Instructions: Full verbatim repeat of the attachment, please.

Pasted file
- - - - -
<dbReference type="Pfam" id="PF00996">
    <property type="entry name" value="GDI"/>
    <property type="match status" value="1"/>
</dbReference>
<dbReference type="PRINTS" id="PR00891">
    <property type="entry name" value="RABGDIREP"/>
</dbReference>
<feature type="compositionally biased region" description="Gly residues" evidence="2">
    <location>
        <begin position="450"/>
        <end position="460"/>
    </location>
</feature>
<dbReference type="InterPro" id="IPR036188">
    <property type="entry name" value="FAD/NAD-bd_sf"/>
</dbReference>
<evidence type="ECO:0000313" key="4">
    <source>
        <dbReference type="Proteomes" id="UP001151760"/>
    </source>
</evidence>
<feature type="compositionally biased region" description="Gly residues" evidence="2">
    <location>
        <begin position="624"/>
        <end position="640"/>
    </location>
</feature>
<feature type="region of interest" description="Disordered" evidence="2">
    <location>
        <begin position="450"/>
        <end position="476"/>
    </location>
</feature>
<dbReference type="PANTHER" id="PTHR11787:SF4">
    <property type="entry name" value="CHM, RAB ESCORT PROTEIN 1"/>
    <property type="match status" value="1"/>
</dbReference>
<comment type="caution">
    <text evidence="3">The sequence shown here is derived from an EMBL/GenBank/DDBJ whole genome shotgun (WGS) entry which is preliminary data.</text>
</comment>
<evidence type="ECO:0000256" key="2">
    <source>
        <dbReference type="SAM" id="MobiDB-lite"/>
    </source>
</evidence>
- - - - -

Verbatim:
<dbReference type="Pfam" id="PF00996">
    <property type="entry name" value="GDI"/>
    <property type="match status" value="1"/>
</dbReference>
<dbReference type="PRINTS" id="PR00891">
    <property type="entry name" value="RABGDIREP"/>
</dbReference>
<feature type="compositionally biased region" description="Gly residues" evidence="2">
    <location>
        <begin position="450"/>
        <end position="460"/>
    </location>
</feature>
<dbReference type="InterPro" id="IPR036188">
    <property type="entry name" value="FAD/NAD-bd_sf"/>
</dbReference>
<evidence type="ECO:0000313" key="4">
    <source>
        <dbReference type="Proteomes" id="UP001151760"/>
    </source>
</evidence>
<feature type="compositionally biased region" description="Gly residues" evidence="2">
    <location>
        <begin position="624"/>
        <end position="640"/>
    </location>
</feature>
<feature type="region of interest" description="Disordered" evidence="2">
    <location>
        <begin position="450"/>
        <end position="476"/>
    </location>
</feature>
<dbReference type="PANTHER" id="PTHR11787:SF4">
    <property type="entry name" value="CHM, RAB ESCORT PROTEIN 1"/>
    <property type="match status" value="1"/>
</dbReference>
<comment type="caution">
    <text evidence="3">The sequence shown here is derived from an EMBL/GenBank/DDBJ whole genome shotgun (WGS) entry which is preliminary data.</text>
</comment>
<evidence type="ECO:0000256" key="2">
    <source>
        <dbReference type="SAM" id="MobiDB-lite"/>
    </source>
</evidence>